and are they safe neighborhoods?
the middle class is being pushed out, the rich can afford to live in nice area's with security, the very poor just don't care about anything.
it has nothing to do with living within your means.
90% of Long Island is safe, its not Detroit here.

90% of Long Island is Safe, its not Detriot here!
Teachers

New York, NY

#12 Jun 17, 2009
SHUTTHEPFLUGERUP wrote:
<quoted text>
Well, then post some of these "facts" you speak of ****! We're all waiting! Don't just show $, but the amount of time it takes, real examples of pensions, not the phony bs you post!
Here is a Report of teacher salaries by School districts. Its a big report so just search for you school ditrict to see hwo many teachers are paid what

http://emsc33.nysed.gov/irts/pmf/2007-08/2008...
Pfluger the Union Monkey

Boston, MA

#13 Jun 17, 2009
SHUTTHEPFLUGERUP wrote:
<quoted text>
Well, then post some of these "facts" you speak of ****! We're all waiting! Don't just show $, but the amount of time it takes, real examples of pensions, not the phony bs you post!
I've posted them over and over and over. You can spout off all you like. People that are paying attention know the deal.
Pfluger the Union Monkey

Boston, MA

#14 Jun 17, 2009
They hate when I post facts, so they attack me. Its cool with me.

Its despicable that the utter contempt these union monkeys have for the taxpayer. Some are so mission focused, that they live in a bubble, and truly believe that they deserve these riches for what they do. Others are just greedy bashtards, in it for their own benefit.

Deutsche Bank released a report today saying that housing prices in the NY metro area will delince by 41% from today's levels, based on their econometric models, which include affordability. Taxes are the major issue. But the unions don't care. They all just want theirs.
teacher teacher

Elizabeth, NJ

#15 Jun 18, 2009
The union monkey is ignorant and obviously quite unhappy with his career. Why isn't educating the future of America important and valued by you? In the business world a person with a Masters+ degree makes a nice salary, why is that ok? Educating children is the most rewarding and invigorating experience! I, as well as many of my colleagues live, teach and breathe education. That is not a simple 40 hour a week job. And for your information not all teachers get gold plated pensions and medical for the rest of their lives. Educate yourself!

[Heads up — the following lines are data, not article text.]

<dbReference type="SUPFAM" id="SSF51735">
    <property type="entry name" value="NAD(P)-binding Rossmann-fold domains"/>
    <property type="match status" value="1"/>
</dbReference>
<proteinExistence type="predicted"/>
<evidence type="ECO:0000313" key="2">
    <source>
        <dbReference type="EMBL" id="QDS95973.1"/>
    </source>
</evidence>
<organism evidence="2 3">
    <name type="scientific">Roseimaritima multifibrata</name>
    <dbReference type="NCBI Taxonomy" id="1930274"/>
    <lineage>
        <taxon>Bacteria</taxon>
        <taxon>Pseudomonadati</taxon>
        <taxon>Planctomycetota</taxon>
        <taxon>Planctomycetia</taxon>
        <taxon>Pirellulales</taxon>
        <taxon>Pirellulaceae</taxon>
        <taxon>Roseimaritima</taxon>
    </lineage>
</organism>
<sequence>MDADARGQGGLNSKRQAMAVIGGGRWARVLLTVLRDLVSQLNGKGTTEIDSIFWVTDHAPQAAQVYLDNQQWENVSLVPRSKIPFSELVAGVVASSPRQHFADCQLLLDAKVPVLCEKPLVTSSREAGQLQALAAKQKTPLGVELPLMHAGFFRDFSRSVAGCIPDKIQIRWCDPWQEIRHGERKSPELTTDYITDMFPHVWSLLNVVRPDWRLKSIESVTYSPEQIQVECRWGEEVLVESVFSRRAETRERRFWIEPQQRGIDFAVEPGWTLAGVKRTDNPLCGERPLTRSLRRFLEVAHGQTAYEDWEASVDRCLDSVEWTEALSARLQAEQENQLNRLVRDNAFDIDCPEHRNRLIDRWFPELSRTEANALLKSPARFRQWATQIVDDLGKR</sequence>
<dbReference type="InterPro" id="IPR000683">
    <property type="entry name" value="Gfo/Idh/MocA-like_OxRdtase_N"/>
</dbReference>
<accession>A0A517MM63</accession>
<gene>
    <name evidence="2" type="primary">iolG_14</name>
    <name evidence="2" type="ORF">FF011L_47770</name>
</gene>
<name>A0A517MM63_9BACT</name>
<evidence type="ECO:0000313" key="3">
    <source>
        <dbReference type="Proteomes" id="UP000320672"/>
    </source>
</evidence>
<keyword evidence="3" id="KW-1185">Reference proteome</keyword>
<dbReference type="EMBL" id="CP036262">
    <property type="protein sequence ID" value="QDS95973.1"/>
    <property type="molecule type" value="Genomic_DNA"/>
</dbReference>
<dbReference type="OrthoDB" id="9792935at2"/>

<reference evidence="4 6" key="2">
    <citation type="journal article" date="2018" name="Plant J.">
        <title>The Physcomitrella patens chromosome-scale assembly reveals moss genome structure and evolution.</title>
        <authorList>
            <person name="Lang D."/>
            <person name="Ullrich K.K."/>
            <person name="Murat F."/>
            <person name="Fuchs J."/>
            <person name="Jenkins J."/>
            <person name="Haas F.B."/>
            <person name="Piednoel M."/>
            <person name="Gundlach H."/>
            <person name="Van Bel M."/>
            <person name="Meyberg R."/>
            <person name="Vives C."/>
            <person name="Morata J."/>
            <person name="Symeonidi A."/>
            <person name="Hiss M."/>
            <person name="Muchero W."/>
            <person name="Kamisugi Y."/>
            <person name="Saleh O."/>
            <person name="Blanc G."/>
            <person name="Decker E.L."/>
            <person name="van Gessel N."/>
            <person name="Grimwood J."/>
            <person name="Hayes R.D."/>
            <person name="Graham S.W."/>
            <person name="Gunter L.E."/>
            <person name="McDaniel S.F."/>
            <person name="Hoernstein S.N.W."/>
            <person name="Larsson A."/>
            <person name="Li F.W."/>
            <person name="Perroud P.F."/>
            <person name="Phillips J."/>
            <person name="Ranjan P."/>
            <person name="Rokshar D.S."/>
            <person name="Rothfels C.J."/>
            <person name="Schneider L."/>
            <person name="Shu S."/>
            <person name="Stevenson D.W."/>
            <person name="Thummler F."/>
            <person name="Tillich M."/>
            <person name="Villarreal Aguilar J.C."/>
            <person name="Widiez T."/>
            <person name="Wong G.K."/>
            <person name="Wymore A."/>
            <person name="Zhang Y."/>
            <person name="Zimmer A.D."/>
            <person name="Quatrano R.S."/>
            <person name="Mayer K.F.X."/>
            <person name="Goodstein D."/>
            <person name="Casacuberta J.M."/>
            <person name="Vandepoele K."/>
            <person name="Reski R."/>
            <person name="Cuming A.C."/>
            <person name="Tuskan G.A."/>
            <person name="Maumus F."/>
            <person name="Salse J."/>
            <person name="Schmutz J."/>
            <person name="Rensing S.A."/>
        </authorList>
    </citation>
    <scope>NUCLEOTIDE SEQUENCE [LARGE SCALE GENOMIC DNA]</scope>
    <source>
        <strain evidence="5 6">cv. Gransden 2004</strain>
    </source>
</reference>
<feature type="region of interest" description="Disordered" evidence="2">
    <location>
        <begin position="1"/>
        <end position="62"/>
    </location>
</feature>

Hard Times

Jacksonville, FL

#16 Jun 18, 2009
No one is addressing the fact that many students graduate from public high schools functionally illiterate, still ignorant of grammar, history and geography, and unable to calculate sales tax or tips. How much bang for the buck are the LI taxpayers, and indeed, taxpayers across America, getting for the biggest chunk of their property tax money? Why aren't students learning? Is anyone to blame? Is everyone?
broke

Elizabeth, NJ

#17 Jun 19, 2009
Teacher wrote:
That's right... I can work and serve your community as a mentor and help to raise and guide your children but because I have a passion for educating I shouldn't be your neighbor or be able to provide my kids with the same education and opportunity your children receive from me.
I appreciate what you do - yes. Do I think that it should be at the cost of living here on LI? Not really.

Articles this morning said unemployment is at an ALL TIME high on both LI and NYC.

Teachers claim they have many degrees. You must be educated enough to understand the state is in turmoil financially. We are in a recession.

I'm not saying to give up everything but everyone, including teachers, should be doing their fair share to curb spending.

If you have read any posts from the state comptroller the pension system has lost BILLIONS.

As an educated person - I ask you only one question - Where will the money come from to pay for all the pensions/ benefits/ salaries if the system is losing $?

Answer: